Watch Regime Change is the Goal for Russia – Latest News

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Watch Regime Change is the Goal for Russia – Latest News

Canadian Foreign Minister Mélanie Joly has admitted that the Canadian government’s goal is not just to see Russia leave Ukraine but to topple the government of Russian president Vladimir Putin itself.

Foreign Minister Joly, a senior member of the cabinet of Prime Minister Justin Trudeau, made her remarks as Canada has enacted new sanctions against the import of Russian aluminium and steel, outright mentioning the proposal of regime change.

“We’re able to see how much we’re isolating the Russian regime right now — because we need to do so economically, politically and diplomatically — and what are the impacts also on society, and how much we’re seeing potential regime change in Russia,” Joly stated, the National Post newspaper reports.

“The goal is definitely to do that, is to weaken Russia’s ability to launch very difficult attacks against Ukraine. We want also to make sure that Putin and his enablers are held to account,” she added.

The comments are the first time Joly has mentioned the prospect of regime change in Russia and were met with scepticism from the Russian ambassador to Canada Oleg Stepanov, who stated the Minister’s comments may have been a “Freudian slip of the tongue.”

“What she or other decision-makers in Ottawa don’t want to recognize is that the current Russian policy is supported by the ultimate majority of the nation,” Stepanov said.

While calls or proposals for toppling the government of President Putin by the Trudeau government are new, many others in Canada have called for the Russian ambassador and others to be expelled from Canada entirely, including the opposition Conservative Party of Canada (CPC), who made the demand shortly after the Russian invasion last year in February.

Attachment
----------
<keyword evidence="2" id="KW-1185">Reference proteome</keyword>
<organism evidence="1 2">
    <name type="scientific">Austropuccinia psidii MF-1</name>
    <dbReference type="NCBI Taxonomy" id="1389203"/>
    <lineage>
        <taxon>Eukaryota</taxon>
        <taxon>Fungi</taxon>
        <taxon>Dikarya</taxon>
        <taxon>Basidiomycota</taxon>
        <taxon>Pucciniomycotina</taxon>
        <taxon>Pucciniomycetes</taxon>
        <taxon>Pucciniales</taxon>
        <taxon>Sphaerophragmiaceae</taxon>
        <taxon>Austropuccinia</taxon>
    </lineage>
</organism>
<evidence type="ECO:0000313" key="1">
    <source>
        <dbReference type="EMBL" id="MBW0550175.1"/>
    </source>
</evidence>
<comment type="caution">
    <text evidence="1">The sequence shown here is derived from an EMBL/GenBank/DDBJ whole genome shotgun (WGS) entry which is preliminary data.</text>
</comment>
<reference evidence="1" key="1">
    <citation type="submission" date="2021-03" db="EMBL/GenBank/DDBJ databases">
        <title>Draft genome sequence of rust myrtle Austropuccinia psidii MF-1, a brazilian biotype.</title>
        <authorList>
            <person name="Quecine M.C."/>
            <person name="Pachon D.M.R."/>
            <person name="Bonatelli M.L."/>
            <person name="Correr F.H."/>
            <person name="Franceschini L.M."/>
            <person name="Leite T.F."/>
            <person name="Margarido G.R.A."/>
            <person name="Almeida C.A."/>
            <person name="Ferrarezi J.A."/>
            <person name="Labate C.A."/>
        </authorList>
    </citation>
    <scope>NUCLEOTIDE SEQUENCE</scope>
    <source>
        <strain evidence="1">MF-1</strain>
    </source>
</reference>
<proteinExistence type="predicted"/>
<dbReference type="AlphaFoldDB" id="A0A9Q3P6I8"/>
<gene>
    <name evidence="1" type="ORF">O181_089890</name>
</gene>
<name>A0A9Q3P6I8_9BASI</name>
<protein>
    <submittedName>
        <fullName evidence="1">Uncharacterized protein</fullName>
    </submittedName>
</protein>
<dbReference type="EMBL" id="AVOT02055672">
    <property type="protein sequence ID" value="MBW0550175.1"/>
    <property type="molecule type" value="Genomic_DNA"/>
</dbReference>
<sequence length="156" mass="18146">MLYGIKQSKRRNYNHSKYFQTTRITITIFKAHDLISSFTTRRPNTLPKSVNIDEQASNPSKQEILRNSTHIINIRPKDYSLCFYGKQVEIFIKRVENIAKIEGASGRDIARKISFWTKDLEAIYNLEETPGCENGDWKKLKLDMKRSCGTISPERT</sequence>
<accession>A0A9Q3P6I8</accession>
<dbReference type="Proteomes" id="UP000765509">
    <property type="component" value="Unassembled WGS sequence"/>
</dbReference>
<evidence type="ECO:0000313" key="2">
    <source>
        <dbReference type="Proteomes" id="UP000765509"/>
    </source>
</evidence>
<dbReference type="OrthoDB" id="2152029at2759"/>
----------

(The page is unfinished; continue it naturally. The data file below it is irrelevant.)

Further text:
CPC leader Pierre Poilievre, who has also been fiercely supportive of Ukraine in the ongoing conflict, remarked last week that Prime Minister Trudeau has not given enough to the Ukrainian war effort.

“The problem with this government is not that they don’t spend enough, it’s they don’t achieve enough results for the spending they do,” Poilievre said and added, “they spend too much on back office bureaucracy and not enough on frontline military equipment.”

Part of the frontline military equipment already earmarked for Ukraine by Trudeau has been over $400 million for air defence systems, despite the fact Canada lacks its own air defence systems and the systems being purchased have been requested by the Canadian military for a decade.

Talks of regime change in Russia have been a subject of conflict among some allies of Ukraine since the start of last year’s conflict, with U.S. president Joe Biden stating in March of last year, “For God’s sake, this man cannot remain in power,” in reference to President Putin.

However, Biden administration officials later clarified that the remark was not part of the prepared speech for Biden and tried to walk back the comment, claiming the united states was not, in fact, calling for Putin to be toppled.

Others, however, have been more explicit, including Foreign Minister Gabrielius Landsbergis, who stated last May, “From our standpoint, up until the point the current regime is not in power, the countries surrounding it will be, to some extent, in danger. Not just Putin but the whole regime because, you know, one might change Putin and might change his inner circle but another Putin might rise into his place.”

French President Emmanuel Macron, meanwhile, has rejected regime change discussion altogether.

“Let’s be clear, I don’t believe for one second in regime change, and when I hear a lot of people invocating for regime change I ask them, ‘For which change? Who’s next? Who is your leader?” President Macron said last month.

Follow Chris Tomlinson on Twitter at @TomlinsonCJ or email at ctomlinson(at)


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